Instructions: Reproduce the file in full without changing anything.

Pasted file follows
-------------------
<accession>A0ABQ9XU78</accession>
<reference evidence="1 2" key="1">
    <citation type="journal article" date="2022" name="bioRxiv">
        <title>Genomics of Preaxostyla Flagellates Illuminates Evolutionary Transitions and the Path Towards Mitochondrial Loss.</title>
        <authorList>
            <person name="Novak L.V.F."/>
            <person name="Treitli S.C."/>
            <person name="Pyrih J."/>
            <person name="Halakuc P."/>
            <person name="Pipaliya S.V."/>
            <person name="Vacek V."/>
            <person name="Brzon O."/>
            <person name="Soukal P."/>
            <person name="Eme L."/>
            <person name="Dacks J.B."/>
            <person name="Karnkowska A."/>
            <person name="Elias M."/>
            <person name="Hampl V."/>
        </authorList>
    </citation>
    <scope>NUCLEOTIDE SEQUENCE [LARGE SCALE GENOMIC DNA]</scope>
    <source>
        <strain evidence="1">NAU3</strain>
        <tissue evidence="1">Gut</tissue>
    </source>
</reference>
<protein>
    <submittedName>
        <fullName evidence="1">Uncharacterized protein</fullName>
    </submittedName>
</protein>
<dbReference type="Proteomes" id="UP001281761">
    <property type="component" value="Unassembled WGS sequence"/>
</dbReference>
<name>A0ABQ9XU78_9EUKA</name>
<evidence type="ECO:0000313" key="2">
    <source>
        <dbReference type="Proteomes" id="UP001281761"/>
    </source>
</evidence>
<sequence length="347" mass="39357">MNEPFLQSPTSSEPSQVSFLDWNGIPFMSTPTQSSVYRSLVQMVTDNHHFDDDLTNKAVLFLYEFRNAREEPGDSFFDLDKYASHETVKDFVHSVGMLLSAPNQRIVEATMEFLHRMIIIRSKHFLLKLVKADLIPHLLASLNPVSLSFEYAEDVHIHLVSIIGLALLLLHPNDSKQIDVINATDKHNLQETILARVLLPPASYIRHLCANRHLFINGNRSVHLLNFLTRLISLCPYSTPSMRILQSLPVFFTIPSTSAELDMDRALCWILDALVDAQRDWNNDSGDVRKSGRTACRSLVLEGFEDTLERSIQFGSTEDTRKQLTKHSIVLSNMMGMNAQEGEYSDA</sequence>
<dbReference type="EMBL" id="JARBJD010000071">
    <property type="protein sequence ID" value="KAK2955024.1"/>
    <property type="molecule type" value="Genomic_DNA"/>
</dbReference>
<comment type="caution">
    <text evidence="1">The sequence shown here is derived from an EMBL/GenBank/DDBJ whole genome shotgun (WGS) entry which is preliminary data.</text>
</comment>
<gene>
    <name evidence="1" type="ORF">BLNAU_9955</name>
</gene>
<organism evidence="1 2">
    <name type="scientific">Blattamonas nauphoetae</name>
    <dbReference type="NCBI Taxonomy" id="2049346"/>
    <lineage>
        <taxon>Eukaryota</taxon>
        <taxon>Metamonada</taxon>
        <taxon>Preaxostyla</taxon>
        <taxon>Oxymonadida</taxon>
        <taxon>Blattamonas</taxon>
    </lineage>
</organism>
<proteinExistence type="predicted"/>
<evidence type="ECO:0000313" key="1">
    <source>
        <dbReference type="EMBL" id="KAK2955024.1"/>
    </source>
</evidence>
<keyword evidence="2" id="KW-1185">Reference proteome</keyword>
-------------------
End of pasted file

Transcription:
<accession>A0ABQ9XU78</accession>
<reference evidence="1 2" key="1">
    <citation type="journal article" date="2022" name="bioRxiv">
        <title>Genomics of Preaxostyla Flagellates Illuminates Evolutionary Transitions and the Path Towards Mitochondrial Loss.</title>
        <authorList>
            <person name="Novak L.V.F."/>
            <person name="Treitli S.C."/>
            <person name="Pyrih J."/>
            <person name="Halakuc P."/>
            <person name="Pipaliya S.V."/>
            <person name="Vacek V."/>
            <person name="Brzon O."/>
            <person name="Soukal P."/>
            <person name="Eme L."/>
            <person name="Dacks J.B."/>
            <person name="Karnkowska A."/>
            <person name="Elias M."/>
            <person name="Hampl V."/>
        </authorList>
    </citation>
    <scope>NUCLEOTIDE SEQUENCE [LARGE SCALE GENOMIC DNA]</scope>
    <source>
        <strain evidence="1">NAU3</strain>
        <tissue evidence="1">Gut</tissue>
    </source>
</reference>
<protein>
    <submittedName>
        <fullName evidence="1">Uncharacterized protein</fullName>
    </submittedName>
</protein>
<dbReference type="Proteomes" id="UP001281761">
    <property type="component" value="Unassembled WGS sequence"/>
</dbReference>
<name>A0ABQ9XU78_9EUKA</name>
<evidence type="ECO:0000313" key="2">
    <source>
        <dbReference type="Proteomes" id="UP001281761"/>
    </source>
</evidence>
<sequence length="347" mass="39357">MNEPFLQSPTSSEPSQVSFLDWNGIPFMSTPTQSSVYRSLVQMVTDNHHFDDDLTNKAVLFLYEFRNAREEPGDSFFDLDKYASHETVKDFVHSVGMLLSAPNQRIVEATMEFLHRMIIIRSKHFLLKLVKADLIPHLLASLNPVSLSFEYAEDVHIHLVSIIGLALLLLHPNDSKQIDVINATDKHNLQETILARVLLPPASYIRHLCANRHLFINGNRSVHLLNFLTRLISLCPYSTPSMRILQSLPVFFTIPSTSAELDMDRALCWILDALVDAQRDWNNDSGDVRKSGRTACRSLVLEGFEDTLERSIQFGSTEDTRKQLTKHSIVLSNMMGMNAQEGEYSDA</sequence>
<dbReference type="EMBL" id="JARBJD010000071">
    <property type="protein sequence ID" value="KAK2955024.1"/>
    <property type="molecule type" value="Genomic_DNA"/>
</dbReference>
<comment type="caution">
    <text evidence="1">The sequence shown here is derived from an EMBL/GenBank/DDBJ whole genome shotgun (WGS) entry which is preliminary data.</text>
</comment>
<gene>
    <name evidence="1" type="ORF">BLNAU_9955</name>
</gene>
<organism evidence="1 2">
    <name type="scientific">Blattamonas nauphoetae</name>
    <dbReference type="NCBI Taxonomy" id="2049346"/>
    <lineage>
        <taxon>Eukaryota</taxon>
        <taxon>Metamonada</taxon>
        <taxon>Preaxostyla</taxon>
        <taxon>Oxymonadida</taxon>
        <taxon>Blattamonas</taxon>
    </lineage>
</organism>
<proteinExistence type="predicted"/>
<evidence type="ECO:0000313" key="1">
    <source>
        <dbReference type="EMBL" id="KAK2955024.1"/>
    </source>
</evidence>
<keyword evidence="2" id="KW-1185">Reference proteome</keyword>